The oils I use for hormonal balance
In order of frequency.
Rose (Rosa damascena) is a powerful hormonal balancer, yin strengthener, encourages self-acceptance and relieves resentful anger
Geranium (Pelargonium graveolens) regulates hormones and can be used for both lack and excess, it also strengthens the receptive yin energy and helps you feel settled within yourself.
Bergamot, ( Citrus bergamia) tonic to the genito-urinary system, a pick-me-up, relieves frustration and depression. Particiularly useful post-parturition
Chasteberry (Vitex agnus castus) a very strong hormone tonic, especially good for older mares or those who have a very strong cycle with a lot of displaying and squirting.
Clary sage (salvia sclarea) stimulates production of progesterone, anti-spasmodic, warming and comforting, particularly good for mares who suffer from tension and back pain
Yarrow (Achillea millefolium) anti-inflammatory, anti-spasmodic and emmenagogue, this is one of the best oils for relieving the physical discomfort of hormonal changes, particularly if there is not much physical evidence of ovulation
Peppermint (Mentha piperita) stimulates liver function and circulation, topical analgesic, I use it for mares who become sluggish and lack focus at this time
German chamomile (Matricaria recutita) works much like yarrow and I use it when there are clear signs of physical discomfort. Most frequently this is selected by younger mares in their first year of season.
Marjoram (Origanum majorana) is anti-spasmodic, warming and comforting, good for those who got tight-backed and grumpy
Essential oils that support healthy Liver function can be used in conjunction with any of the above oils. Some of my favourites are, juniperberry (Juniperis communis), carrotseed (Daucus carota), and angelica root (Angelica archangelica).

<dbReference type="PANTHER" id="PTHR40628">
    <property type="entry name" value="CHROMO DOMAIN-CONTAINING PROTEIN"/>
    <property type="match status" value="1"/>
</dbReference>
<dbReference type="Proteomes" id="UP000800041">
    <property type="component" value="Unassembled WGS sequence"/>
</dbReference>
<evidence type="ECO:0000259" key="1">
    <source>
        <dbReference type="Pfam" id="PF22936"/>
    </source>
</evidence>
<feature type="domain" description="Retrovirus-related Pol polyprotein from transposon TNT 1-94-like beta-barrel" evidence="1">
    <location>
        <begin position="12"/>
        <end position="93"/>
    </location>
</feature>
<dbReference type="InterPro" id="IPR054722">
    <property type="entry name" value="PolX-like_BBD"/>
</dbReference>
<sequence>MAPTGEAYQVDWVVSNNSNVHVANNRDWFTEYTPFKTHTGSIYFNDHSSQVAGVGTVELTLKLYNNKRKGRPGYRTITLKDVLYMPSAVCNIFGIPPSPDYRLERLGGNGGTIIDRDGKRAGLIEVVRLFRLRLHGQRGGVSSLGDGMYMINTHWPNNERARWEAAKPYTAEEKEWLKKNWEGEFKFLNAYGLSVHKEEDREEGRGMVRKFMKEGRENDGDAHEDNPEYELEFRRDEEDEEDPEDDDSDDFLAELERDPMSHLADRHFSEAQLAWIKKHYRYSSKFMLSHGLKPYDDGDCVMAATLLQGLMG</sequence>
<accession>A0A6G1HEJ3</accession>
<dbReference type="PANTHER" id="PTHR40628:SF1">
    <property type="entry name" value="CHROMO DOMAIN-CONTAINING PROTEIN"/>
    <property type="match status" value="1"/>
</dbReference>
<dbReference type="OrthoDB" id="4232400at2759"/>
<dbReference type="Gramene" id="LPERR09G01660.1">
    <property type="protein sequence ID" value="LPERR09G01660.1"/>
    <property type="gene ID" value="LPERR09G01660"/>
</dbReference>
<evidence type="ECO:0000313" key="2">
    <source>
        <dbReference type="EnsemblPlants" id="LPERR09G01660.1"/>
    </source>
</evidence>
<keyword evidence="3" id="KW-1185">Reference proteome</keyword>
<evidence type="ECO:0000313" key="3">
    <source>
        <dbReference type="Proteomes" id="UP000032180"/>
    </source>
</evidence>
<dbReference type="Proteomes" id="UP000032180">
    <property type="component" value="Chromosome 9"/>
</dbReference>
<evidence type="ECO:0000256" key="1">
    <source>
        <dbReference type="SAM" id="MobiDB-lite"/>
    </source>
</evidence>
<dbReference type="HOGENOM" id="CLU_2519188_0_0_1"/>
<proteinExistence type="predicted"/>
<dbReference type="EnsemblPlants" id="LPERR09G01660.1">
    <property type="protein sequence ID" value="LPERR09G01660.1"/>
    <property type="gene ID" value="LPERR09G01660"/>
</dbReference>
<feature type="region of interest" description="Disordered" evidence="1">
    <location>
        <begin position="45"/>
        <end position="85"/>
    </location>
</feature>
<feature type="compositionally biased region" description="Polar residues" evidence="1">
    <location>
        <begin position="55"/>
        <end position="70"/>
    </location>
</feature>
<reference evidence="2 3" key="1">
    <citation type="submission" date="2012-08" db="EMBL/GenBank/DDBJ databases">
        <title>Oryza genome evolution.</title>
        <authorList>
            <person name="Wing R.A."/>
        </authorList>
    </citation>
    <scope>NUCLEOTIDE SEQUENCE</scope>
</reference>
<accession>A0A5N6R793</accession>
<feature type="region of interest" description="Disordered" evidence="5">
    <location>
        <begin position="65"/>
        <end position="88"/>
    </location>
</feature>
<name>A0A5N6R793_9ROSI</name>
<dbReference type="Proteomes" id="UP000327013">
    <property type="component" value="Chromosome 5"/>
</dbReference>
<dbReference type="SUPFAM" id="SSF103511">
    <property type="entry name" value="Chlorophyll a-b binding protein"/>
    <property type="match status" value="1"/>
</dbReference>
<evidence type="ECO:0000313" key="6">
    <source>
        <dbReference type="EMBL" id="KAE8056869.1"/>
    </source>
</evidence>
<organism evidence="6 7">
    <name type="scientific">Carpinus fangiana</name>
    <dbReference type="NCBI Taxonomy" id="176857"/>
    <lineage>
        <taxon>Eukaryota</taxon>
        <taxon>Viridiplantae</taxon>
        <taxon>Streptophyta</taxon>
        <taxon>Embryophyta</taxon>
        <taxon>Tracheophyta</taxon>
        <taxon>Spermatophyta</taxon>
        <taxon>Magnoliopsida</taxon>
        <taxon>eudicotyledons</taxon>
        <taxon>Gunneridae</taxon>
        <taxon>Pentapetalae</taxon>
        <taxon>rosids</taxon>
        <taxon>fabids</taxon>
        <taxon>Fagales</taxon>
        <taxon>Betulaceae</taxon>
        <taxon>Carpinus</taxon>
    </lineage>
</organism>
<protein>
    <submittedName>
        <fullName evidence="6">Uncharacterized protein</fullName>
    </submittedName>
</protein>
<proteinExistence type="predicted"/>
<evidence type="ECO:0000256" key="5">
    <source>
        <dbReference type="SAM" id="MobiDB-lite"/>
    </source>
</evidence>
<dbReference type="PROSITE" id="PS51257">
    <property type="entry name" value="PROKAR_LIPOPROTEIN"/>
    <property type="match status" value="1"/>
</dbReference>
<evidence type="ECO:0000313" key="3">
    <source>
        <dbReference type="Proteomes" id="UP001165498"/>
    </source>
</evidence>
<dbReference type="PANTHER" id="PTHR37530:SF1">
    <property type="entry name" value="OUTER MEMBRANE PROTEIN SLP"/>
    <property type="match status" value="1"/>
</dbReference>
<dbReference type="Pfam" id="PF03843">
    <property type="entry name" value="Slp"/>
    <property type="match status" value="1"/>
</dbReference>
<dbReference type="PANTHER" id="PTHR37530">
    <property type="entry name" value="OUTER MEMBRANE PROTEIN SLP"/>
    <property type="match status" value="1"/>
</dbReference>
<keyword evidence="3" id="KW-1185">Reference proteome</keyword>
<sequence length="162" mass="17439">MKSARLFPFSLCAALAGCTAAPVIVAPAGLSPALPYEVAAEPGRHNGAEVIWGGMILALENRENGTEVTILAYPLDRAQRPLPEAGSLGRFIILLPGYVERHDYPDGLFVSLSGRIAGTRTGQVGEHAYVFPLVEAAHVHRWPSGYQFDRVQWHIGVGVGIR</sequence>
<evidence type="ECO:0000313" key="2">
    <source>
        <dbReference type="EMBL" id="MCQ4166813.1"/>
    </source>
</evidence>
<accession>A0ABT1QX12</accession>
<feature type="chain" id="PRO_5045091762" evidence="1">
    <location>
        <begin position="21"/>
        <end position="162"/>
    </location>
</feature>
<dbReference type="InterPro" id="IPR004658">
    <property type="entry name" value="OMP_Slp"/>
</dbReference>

A 20 year old thoroughbred-cross mare.
Heidi (as she was known) had always had dramatic seasons, her discharges were copious and smelly, her mood became dreamy and distracted and she wanted to be in physical contact with other horses at all times, leaning into them when ridden out in company. Her person asked me for oils that might help as the squirting was unpleasant and had started to damage the hair on her hind legs, and she now seemed to be cycling every two weeks.
Heidi needed chasteberry, geranium and angelica root, diluted in sunflower oil, 3 drops to 5 mls. Each oil was offered to her separately and she was interested in them all, going into a deep trance with the angelica root and licking the chasteberry avidly.
After 3 days she rejected angelica root but continued with the chasteberry and geranium for a couple more days.
Next time we noticed Heidi starting to come into season, we offered the oils again. She had no interest in the angelica root, mild interest in chasteberry and sustained interest in the geranium. The season was greatly improved with a marked decrease in emissions and greater concentration levels.
The seasons continued to improve for the whole of the year. The following spring she was given herbs to cleanse her liver and offered the oils again as her first season started, she had minimal interest in the chasteberry. That year her seasons were normal, she cycled regularly and with a minimum of display.